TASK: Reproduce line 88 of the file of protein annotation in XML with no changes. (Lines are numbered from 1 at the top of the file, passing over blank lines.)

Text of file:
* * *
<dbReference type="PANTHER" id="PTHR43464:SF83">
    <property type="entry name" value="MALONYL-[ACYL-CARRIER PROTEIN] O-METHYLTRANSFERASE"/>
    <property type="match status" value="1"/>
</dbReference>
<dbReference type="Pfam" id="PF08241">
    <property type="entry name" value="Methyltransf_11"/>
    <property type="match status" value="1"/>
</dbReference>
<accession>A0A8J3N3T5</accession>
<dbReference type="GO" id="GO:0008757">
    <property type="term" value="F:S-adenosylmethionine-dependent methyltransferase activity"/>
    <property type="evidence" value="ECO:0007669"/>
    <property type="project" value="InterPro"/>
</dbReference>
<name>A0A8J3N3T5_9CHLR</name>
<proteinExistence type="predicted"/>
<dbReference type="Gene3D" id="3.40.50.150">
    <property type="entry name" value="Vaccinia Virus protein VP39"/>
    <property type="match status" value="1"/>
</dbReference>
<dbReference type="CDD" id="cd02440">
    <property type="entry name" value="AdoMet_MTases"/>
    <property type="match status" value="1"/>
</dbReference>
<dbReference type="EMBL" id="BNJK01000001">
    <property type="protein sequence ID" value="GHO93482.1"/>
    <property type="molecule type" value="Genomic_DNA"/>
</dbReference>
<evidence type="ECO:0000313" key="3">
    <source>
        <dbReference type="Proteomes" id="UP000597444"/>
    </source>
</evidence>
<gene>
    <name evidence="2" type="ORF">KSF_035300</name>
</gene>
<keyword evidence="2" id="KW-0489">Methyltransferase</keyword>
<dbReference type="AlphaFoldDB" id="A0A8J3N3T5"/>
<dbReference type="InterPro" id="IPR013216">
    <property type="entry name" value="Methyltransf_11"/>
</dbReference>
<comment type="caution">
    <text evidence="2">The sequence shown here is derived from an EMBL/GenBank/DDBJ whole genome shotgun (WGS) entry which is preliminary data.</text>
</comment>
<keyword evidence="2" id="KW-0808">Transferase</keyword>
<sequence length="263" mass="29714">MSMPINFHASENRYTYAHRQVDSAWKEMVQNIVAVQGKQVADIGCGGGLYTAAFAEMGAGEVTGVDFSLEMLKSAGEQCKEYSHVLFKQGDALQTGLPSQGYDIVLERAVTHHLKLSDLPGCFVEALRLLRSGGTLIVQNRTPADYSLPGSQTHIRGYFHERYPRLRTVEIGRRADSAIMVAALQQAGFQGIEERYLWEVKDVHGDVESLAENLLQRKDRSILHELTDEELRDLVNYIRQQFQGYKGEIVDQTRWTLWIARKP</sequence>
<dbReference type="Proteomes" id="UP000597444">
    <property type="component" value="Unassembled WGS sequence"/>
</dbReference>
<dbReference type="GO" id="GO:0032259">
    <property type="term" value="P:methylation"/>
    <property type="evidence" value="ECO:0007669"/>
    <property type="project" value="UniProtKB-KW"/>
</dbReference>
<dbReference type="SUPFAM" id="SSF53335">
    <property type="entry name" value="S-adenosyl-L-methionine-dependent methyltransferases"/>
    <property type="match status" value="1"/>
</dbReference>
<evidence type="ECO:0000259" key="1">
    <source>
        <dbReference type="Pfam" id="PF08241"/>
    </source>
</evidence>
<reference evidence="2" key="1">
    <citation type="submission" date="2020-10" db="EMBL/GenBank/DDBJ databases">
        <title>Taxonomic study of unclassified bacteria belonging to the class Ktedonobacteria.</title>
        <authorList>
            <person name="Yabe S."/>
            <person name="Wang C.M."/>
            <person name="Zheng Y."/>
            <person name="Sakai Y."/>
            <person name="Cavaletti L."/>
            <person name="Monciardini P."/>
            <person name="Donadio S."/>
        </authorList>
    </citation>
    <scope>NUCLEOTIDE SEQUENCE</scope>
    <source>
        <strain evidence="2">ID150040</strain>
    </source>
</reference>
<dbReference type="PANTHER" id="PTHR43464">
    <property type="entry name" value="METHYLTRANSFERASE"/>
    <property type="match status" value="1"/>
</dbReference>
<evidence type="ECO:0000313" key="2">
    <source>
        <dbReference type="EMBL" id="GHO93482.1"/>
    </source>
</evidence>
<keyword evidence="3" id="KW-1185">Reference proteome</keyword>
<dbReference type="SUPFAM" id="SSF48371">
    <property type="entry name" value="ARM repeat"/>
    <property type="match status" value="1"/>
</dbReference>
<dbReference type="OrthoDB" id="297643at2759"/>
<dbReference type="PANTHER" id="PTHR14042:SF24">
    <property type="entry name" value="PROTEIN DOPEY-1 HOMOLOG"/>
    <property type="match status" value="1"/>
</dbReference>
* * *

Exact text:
        <dbReference type="EMBL" id="GHO93482.1"/>